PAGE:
Deadlines. Pressure. Exams. Stress. Repeat.
It seems we’ve managed to make it through another exam season, and as term restarts, you can already feel the tide of work approaching. Being stuck in this constant cycle of non-stop work, sleeplessness and worry really makes you think about the real lessons being taught to students today.
I’d like to say, firstly, that even though it may not always feel like it, having the opportunity to receive the level of education that we do in this country is a privilege which sets us apart from many others. I’m not just talking here about university degrees, but the A-Level and GCSE-levels too. Achieving an education at any level is, whilst tough, fundamental to our ability to think, question and criticise, our creation of experiences and memories, and the furthering of our social skills. All of these things help to prepare us for the world of work and our future lives beyond that. Why then, does it feel like such a burden? And why do we not feel rewarded?
The truth is, that now the education system is framed as a competition. And competition, whilst good and desirable for the most prestigious institutions in the country, can be harmful to students’ attitudes towards their academic performance, grades, consequently, their self-esteem. Students have to justify and be awarded their places at institutions which benefit from producing graduates of the highest level. Rather than all students feeling lucky to have furthered their knowledge and qualification level, we are pushed up against and constantly compared to each other, as well as ourselves. And now with more people than ever going to uni (which now seems expected, rather than being a choice), there’s even more pressure to make yourself stand out to prospective employers; whether this be by achieving an outstanding First Class degree, or partaking in additional work placements in order to gain experience. This constant, and arguably ever-increasing, level of stress among the country’s student body results in both physical and mental health consequences, as is now more frequently being brought to attention in the media, as an incredibly important issue which needs to be addressed.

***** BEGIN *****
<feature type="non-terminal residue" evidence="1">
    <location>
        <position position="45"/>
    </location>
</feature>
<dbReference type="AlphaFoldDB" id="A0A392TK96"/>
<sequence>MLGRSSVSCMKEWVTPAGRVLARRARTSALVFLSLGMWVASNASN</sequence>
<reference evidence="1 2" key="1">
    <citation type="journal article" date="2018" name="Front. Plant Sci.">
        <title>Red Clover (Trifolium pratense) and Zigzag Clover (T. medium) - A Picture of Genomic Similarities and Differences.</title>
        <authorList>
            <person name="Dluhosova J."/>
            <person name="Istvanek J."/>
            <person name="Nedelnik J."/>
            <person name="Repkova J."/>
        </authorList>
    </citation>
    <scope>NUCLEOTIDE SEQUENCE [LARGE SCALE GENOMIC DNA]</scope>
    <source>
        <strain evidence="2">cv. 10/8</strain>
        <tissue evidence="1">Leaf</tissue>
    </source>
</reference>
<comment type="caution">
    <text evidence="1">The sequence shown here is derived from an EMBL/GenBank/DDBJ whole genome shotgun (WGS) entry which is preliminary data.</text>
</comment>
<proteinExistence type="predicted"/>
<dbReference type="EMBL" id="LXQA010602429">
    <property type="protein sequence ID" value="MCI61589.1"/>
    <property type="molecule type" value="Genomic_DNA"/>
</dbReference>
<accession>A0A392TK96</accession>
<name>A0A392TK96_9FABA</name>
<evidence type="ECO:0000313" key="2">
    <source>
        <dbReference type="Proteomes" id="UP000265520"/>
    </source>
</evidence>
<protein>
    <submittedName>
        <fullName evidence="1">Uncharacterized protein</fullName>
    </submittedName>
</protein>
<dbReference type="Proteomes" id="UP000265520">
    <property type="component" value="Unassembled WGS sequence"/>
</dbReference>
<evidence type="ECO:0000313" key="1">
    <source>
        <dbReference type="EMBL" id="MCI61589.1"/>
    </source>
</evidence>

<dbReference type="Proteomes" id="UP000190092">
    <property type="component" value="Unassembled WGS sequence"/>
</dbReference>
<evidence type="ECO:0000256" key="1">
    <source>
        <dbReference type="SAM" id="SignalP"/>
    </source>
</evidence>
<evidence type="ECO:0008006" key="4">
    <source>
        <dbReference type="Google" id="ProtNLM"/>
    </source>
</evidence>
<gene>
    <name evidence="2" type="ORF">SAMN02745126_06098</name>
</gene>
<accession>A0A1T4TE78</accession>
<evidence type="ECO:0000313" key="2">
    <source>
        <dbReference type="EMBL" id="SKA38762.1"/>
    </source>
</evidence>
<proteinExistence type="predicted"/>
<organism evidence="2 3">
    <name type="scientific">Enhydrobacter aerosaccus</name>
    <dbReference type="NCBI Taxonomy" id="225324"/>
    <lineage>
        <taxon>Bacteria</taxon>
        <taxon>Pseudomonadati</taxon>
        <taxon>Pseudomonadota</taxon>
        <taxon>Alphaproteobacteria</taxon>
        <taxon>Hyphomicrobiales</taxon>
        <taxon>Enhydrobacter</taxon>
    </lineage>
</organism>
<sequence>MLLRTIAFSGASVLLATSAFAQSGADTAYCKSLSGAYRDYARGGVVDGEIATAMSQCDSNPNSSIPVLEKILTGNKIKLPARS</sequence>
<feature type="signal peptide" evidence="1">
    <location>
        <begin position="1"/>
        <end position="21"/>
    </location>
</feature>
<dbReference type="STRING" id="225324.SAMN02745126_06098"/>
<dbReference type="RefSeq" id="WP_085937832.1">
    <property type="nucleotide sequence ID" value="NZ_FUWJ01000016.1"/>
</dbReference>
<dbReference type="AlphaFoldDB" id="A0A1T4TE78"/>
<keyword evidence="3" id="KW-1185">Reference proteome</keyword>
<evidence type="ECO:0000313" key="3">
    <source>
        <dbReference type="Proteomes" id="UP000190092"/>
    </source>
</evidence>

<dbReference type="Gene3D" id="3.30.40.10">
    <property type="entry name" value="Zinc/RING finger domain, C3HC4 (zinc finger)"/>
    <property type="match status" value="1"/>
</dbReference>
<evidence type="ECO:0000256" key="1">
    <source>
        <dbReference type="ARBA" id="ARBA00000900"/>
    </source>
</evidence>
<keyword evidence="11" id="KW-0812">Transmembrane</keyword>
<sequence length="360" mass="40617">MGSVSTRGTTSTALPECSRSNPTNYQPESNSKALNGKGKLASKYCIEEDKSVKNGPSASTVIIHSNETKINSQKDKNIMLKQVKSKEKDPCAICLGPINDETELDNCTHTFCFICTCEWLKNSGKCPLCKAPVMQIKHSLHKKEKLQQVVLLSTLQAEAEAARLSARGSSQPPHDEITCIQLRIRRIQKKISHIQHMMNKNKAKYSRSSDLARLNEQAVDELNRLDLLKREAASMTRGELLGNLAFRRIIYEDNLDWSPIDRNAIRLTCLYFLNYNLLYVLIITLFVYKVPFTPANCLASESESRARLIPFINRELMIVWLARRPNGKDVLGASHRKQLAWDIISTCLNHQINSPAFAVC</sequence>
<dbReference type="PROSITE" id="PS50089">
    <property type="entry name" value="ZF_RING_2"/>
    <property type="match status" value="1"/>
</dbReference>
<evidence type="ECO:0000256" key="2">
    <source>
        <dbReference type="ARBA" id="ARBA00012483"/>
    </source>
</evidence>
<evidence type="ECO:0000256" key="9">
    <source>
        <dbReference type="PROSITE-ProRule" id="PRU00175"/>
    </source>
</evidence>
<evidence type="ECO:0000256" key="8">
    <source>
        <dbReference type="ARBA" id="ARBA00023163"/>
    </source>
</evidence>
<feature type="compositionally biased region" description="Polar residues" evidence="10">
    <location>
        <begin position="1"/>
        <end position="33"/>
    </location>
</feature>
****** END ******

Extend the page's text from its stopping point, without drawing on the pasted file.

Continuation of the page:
Bringing this topic back to a more personal level, the following highlights my central point for writing this particular blog post. Do I like my degree course? Yes – I enjoy the course content and hearing about so many interesting aspects of the subject. Would I go through it again? Absolutely not. The truth is that the sheer amount of pressure I feel not just to maintain, but to constantly better my grades is suffocating. And maybe that is a result of my personal, tough expectations of myself, and my own view of my education rather than society’s view, but that does not depreciate its value. I cannot be the only person who thinks in this way: once I’ve set the bar with a good grade, there’s no excuse to not be able to reach that level again.
The fact is, that this way of thinking cannot all have come from myself – to some extent at least. We find ourselves in a system which has been developed to benefit from the instinctual nature of competition and a need to strive for perfection, no matter what the consequences.